Yeah, life sucks.
Yeah, life sucks.
Here’s the tip: If you take the time, effort, and money to travel to Northern Norway to see the Northern Lights, take the UV filter off before you leave the hotel. I was using a nice travel medium format camera, the Fuji GS645S and Portra 400 film (pushed one stop), but neglected to take the filter off.
Here is the camera:
And here is one of the results. This was about a 30 second exposure. You can see refraction rings in the center of the photograph.
It doesn’t ruin the picture completely, but I’d rather it not be there. No worries though, I also got some good digital pics of the aurora like the one below (Olympus EPL-1).
Is it age, a greater appreciation of mechanical engineering than computer engineering, or simply a choice for simplicity? I’m talking about my relatively recent return to manual film cameras.
I started collecting some old cameras a few years ago and now I have a couple score of them. They date from the late 1930’s to the 1990’s but I prefer those from the pre-electronic age. They are all fully functional and most of them, especially the medium format ones, produce results that are comparable to the better digital cameras out there.
For example, here is a current favorite, the Rapid Omega 100:
A face only a mother could love. But a lovely piece of mechanical and optical engineering. This was the penultimate conclusion of an evolution from a military camera and it still has the tank-like feel. Heavy camera, but after using it a while you realize that it doesn’t look pretty, but it works very well — all controls fall to hand, snaps to focus, and the bolt-like winding action does make it possible for rapid picture sequences. And the results?
Beautiful 6cm by 7cm photographs. And how is this done? Take a light meter reading or use the Sunny 16 rule (http://en.wikipedia.org/wiki/Sunny_16_rule), set speed, set aperture, focus, and shoot. No scrolling through menus on the LCD screen, no fighting with auto focus demons, no beeping, no batteries, and no computer trying to second guess you. And yes, film is still available (http://filmphotographyproject.com/store) and labs still out there developing it (http://thedarkroom.com/).
Want something a bit more pocketable? How about an old Zeiss Ikon Nettar from about 1949?
Everything still works and the optics are great even now, 60+ years later. That is engineering that is to be admired and remembered.
Here is a picture from the Nettar of another fine example of engineering, the drawbridge in Mystic, Connecticut:
Again, set aperture, speed, guess the distance (no rangefinder on this one) and shoot. Nothing more or less.
So am I being hypocritical by using a scanner, computer, and the Internet to talk about old manual cameras? Maybe. But I don’t deny that many digital cameras are great, but rather I just don’t really like shooting with them. They don’t give me the satisfaction like the mechanical process of these old cameras. And, to my mind, they over complicate the photography process.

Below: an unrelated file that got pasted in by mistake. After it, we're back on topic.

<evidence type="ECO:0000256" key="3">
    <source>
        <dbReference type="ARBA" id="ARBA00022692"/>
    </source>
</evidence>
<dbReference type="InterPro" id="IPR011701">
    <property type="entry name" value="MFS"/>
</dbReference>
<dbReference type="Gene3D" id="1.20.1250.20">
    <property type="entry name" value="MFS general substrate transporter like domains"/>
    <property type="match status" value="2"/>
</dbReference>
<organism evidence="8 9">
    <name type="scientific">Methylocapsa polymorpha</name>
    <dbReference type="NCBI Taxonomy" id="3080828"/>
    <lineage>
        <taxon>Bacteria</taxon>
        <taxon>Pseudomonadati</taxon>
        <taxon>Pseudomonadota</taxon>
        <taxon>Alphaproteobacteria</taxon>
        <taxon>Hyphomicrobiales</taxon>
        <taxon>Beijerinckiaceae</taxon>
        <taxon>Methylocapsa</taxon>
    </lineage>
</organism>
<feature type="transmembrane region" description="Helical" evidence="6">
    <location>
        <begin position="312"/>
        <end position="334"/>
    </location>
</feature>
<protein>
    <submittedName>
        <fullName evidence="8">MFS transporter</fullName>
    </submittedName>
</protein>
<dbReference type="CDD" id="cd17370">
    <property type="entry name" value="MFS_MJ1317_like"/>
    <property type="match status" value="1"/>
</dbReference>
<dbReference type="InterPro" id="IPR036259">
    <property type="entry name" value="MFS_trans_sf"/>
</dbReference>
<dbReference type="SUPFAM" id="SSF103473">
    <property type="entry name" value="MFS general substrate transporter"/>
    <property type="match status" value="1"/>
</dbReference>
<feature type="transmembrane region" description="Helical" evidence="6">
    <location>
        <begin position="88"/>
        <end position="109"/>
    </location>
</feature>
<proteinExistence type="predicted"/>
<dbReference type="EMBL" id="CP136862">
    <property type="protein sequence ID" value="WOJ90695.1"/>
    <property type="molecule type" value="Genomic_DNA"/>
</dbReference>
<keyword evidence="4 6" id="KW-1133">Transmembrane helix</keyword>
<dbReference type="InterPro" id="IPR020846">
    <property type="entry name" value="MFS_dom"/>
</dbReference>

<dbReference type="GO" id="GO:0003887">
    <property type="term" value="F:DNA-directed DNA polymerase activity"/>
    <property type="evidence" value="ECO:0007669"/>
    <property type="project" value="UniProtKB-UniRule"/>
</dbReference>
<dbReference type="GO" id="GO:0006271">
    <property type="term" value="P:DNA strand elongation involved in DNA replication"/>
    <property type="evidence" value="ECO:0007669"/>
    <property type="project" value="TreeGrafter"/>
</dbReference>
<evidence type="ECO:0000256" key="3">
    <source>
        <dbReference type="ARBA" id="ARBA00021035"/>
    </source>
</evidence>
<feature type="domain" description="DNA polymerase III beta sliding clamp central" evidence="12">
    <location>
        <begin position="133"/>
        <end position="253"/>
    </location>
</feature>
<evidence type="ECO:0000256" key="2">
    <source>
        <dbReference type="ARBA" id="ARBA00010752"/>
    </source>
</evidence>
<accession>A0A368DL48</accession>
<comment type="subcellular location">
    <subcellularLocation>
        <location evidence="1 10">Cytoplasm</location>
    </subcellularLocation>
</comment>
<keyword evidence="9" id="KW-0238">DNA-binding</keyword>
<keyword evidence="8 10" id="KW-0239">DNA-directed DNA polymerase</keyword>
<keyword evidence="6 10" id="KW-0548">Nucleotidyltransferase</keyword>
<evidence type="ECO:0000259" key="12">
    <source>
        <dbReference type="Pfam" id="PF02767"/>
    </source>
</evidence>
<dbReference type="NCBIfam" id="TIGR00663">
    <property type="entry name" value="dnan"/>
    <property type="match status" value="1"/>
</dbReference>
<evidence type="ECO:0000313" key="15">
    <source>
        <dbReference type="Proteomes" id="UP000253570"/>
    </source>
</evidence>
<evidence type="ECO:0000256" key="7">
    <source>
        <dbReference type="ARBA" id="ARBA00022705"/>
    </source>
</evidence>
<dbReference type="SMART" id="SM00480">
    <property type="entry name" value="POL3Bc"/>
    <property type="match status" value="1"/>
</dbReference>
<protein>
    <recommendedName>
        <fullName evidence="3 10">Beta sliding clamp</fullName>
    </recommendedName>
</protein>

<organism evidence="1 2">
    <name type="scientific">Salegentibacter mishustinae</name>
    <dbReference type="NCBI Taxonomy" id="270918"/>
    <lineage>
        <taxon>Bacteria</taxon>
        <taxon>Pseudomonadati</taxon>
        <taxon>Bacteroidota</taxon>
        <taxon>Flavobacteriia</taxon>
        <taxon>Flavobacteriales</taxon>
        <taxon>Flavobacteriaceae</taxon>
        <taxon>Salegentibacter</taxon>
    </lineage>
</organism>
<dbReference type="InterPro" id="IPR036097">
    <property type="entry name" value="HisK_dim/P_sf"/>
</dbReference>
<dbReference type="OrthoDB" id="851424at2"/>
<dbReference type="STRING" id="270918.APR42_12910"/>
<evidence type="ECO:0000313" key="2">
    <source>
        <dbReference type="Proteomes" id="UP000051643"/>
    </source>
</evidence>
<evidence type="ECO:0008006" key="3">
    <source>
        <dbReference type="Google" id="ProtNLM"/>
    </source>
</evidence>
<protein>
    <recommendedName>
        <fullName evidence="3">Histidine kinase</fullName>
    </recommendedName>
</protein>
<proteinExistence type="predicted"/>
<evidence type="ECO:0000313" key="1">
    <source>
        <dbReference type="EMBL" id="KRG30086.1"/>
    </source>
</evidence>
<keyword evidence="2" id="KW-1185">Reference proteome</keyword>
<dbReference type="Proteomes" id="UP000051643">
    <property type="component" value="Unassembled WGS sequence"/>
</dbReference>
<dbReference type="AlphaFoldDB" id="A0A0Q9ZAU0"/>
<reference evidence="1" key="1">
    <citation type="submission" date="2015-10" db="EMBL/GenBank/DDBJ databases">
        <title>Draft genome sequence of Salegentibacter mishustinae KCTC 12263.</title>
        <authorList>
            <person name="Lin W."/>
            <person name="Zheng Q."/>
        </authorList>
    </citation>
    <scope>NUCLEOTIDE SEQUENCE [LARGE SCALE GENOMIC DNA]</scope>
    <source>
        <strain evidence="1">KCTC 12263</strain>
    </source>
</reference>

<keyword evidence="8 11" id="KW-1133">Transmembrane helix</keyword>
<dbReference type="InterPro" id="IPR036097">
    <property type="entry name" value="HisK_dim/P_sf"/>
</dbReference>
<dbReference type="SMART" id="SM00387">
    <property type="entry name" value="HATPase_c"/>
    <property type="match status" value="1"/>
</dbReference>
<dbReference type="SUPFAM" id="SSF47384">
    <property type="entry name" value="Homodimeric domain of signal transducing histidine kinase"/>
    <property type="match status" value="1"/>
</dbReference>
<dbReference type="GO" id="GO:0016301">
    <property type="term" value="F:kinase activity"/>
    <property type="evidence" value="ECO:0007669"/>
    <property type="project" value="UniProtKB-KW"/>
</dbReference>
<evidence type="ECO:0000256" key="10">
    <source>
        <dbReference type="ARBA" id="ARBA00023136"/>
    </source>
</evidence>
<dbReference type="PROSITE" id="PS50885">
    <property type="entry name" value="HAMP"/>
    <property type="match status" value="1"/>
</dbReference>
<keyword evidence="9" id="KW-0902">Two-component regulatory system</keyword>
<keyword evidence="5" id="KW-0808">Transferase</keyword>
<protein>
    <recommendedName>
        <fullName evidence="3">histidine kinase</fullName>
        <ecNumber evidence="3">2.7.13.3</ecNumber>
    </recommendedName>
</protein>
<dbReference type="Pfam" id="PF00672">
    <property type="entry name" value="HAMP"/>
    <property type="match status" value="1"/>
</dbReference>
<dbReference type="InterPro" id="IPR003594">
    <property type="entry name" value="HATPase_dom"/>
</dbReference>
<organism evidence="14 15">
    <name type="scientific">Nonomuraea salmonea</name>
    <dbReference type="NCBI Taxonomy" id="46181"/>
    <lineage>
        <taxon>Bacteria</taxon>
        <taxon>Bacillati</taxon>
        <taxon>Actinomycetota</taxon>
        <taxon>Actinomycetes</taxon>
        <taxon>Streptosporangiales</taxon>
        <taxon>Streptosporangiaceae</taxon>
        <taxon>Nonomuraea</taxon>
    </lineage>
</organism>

These cameras of old still satisfy both the desire to handle fine instruments, and the desire for fine photographs. Perhaps I am just being too nostalgic for (perceived) simpler times, but as long as there is film out there and cameras like these to shoot with, I will enjoy using them.
Well, I have succumbed again to the lure of great mechanical engineering design. And the likely groundless hope that I will be getting into some sort of shape.
I bought a new bicycle. And this time I didn’t shop around for the best deal, but rather ignored the hefty price tag and plowed ahead. Of course it isn’t the latest carbon-fiber miracle of weight savings with titanium fittings. Nor is it a rough and tumble quarterhorse-like mountain bike with hydraulic suspension. Neither is it a sedate single speed beach cruiser that harkens back to childhood days.
It is, though, rather special. And below is an animation to show you why.
It’s called a Brompton and it is still made in England to a design that is about 40 years old now, with few major changes. They got it just about right back then and have made just detail improvements since then. And though I look a bit like a trained bear at the circus riding the thing, it actually is a pretty good bicycle. The folding wonderment is just a bonus.
And now I have great fantasies about travels with the Brompton. Taking trains to the hinterlands, unfolding the bike at remote stations and pedaling off to great adventures. Perhaps I am too old and fat for that now, but I absolutely love it when great design and quality engineering and production can stir up those thoughts. Thanks, Brompton, for all your efforts.